The female kaftan, on the other hand, evolved locally and derives from the ghlila,[30] a mid-calf jacket that combined Morisco and Ottoman influences, but which evolved following a very specific Algerian style from the sixteenth century onward.[31] Between the sixteenth and seventeenth century, middle-class women started wearing the ghlila. The use of brocades and quality velvet, the profusion of embroidery and gold threading were not enough to satisfy the need for distinction of the wealthiest Algerians who choose to lengthen the ghlila all the way to the ankles to make a kaftan that became the centrepiece of the ceremonial costume, while the ghlila was confined to the role of daily clothing.[30] The introduction of gold thread embroidery into North Africa itself is reputed to have been introduced through Turkish rule.[32]

In 1789, the diplomat Venture de Paradis described the woman of Algiers as follows:

When they go to a party, they put three or four ankle length golden kaftans on top of one another, which, with their other adjustments and gilding, may weigh more than fifty to sixty pounds. These kaftans in velvet, satin or other silks are embroidered in gold or silver thread on the shoulders and on the front, and they have up to the waistband big buttons in gold or silver thread on both sides; they are closed in front by two buttons only.

Several types of kaftans were developed since then, while still respecting the original pattern. Nowadays, the Algerian female kaftans, including the modernised versions, are seen as an essential garment in the bride's trousseau in cities such as Algiers, Annaba, Bejaia, Blida, Constantine, Miliana, Nedroma and Tlemcen.[33]

Moroccan kaftanEdit

According to the Encyclopaedia of Islam, the kaftan was introduced into the Barbary States by the Ottomans and spread by fashion as far as Morocco.[1]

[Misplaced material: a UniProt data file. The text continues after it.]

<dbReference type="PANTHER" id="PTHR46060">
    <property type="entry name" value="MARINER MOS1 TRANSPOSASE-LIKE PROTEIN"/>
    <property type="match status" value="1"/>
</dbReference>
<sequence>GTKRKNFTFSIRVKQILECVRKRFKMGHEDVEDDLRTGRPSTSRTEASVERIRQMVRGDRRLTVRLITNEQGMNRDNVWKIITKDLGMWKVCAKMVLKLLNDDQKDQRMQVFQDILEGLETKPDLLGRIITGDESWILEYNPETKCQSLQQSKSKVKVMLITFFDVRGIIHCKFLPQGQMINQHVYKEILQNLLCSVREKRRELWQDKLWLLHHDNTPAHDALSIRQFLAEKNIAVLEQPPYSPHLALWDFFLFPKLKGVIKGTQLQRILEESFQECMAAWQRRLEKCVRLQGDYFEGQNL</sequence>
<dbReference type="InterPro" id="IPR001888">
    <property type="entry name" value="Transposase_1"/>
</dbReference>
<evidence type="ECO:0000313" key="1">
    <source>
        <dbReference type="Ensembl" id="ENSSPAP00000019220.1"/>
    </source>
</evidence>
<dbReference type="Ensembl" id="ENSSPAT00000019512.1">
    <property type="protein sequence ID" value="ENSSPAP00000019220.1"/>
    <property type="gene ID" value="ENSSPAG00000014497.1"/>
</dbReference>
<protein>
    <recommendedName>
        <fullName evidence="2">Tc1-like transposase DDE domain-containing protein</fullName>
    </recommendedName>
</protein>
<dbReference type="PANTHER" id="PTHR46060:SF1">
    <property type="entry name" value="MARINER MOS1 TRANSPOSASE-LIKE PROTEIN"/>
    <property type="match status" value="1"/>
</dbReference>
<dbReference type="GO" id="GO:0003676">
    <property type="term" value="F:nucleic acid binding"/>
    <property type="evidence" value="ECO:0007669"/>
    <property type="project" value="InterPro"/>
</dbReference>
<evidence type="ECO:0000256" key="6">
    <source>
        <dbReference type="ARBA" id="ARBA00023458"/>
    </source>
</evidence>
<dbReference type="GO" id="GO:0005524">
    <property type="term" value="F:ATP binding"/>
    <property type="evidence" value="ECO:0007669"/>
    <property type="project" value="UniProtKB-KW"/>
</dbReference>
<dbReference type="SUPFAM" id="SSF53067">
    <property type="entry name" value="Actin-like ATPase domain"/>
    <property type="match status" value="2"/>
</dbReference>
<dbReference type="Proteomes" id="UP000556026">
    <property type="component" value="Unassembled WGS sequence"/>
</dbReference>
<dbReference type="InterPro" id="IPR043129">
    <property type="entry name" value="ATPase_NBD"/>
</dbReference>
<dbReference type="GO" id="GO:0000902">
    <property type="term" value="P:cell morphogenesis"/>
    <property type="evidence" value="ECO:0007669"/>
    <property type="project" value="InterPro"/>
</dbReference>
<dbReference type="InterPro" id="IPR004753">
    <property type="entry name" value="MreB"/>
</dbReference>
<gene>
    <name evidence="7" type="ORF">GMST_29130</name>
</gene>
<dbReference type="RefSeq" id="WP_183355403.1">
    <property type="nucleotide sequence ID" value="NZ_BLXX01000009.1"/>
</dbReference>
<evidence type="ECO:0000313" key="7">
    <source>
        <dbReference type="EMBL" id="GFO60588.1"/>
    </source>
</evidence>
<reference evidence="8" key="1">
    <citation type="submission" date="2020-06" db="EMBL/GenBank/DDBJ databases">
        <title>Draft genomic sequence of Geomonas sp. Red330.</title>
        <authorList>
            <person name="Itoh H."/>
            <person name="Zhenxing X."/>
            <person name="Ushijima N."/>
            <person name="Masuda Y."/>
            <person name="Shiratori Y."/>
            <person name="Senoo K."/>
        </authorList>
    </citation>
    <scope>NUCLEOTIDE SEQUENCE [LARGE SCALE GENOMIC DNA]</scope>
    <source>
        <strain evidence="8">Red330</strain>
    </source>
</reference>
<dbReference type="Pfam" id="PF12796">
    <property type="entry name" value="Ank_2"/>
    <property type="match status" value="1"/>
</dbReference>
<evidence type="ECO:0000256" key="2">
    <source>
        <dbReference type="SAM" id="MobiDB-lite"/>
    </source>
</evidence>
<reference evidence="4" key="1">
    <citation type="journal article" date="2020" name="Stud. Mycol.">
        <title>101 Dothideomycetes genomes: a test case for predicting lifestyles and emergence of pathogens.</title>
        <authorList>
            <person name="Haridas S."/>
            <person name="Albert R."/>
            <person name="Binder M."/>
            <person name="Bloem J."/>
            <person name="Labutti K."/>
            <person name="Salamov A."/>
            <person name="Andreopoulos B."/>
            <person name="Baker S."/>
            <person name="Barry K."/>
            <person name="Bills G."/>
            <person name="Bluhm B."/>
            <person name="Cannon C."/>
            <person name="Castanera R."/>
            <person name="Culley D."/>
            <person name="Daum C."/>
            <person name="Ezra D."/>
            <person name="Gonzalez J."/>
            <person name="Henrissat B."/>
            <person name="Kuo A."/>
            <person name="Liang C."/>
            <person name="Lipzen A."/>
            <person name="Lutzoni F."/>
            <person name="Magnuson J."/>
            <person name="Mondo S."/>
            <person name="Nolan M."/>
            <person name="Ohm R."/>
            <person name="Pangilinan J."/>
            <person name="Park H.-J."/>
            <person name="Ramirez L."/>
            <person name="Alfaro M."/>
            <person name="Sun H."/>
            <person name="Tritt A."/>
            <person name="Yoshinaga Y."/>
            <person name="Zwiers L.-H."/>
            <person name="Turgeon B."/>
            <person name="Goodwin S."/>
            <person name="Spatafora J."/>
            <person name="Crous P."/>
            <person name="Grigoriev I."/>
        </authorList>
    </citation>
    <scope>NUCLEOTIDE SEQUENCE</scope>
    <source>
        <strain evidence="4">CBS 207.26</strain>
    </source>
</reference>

According to art historian Rachida Alaoui, the kaftan in Morocco dates back to the end of the 15th century and goes back to the region's Moorish history, which represents the medieval heritage of Al-Andalus. However, the first written record of the garment being worn in Morocco is from the 16th century, she states.[34]

According to Naima El Khatib Boujibar, however, the kaftan might only have been introduced to Morocco by the Saadi Sultan Abd al-Malik, who had lived in Algiers and Istanbul. Abd al-Malik, who had officially acknowledged Ottoman overlordship throughout his time as ruler of Morocco, dressed in Ottoman fashion, spoke Turkish, reorganised his army and administration in imitation of Ottoman practices and used Ottoman Turkish titles for his officials.[35] The second half of the sixteenth century was a period of Ottoman influence in Morocco during which Ahmad al-Mansur, who was greatly influenced by Ottoman culture, adopted Turkish costumes and customs, he introduced Ottoman fashions of dress, his army adopted Turkish costumes and titles and ambassadors even noted the use of Turkish pottery and Turkish carpets in the Badi Palace.[36][37][38] Aspects of Ottoman culture had been introduced to Morocco during the reign of both Abd al-Malik and Ahmad al-Mansur and Abd al-Malik’s brief reign opened a period which continued under his successor of the "Turkification" of Morocco.[39][40] Henri Terrasse asserted that Moroccan embroidery styles are almost all derived from the former regions of the Turkish empire, the introduction of gold thread embroidery into North Africa itself is reputed to have been introduced with Turkish rule.[32][41]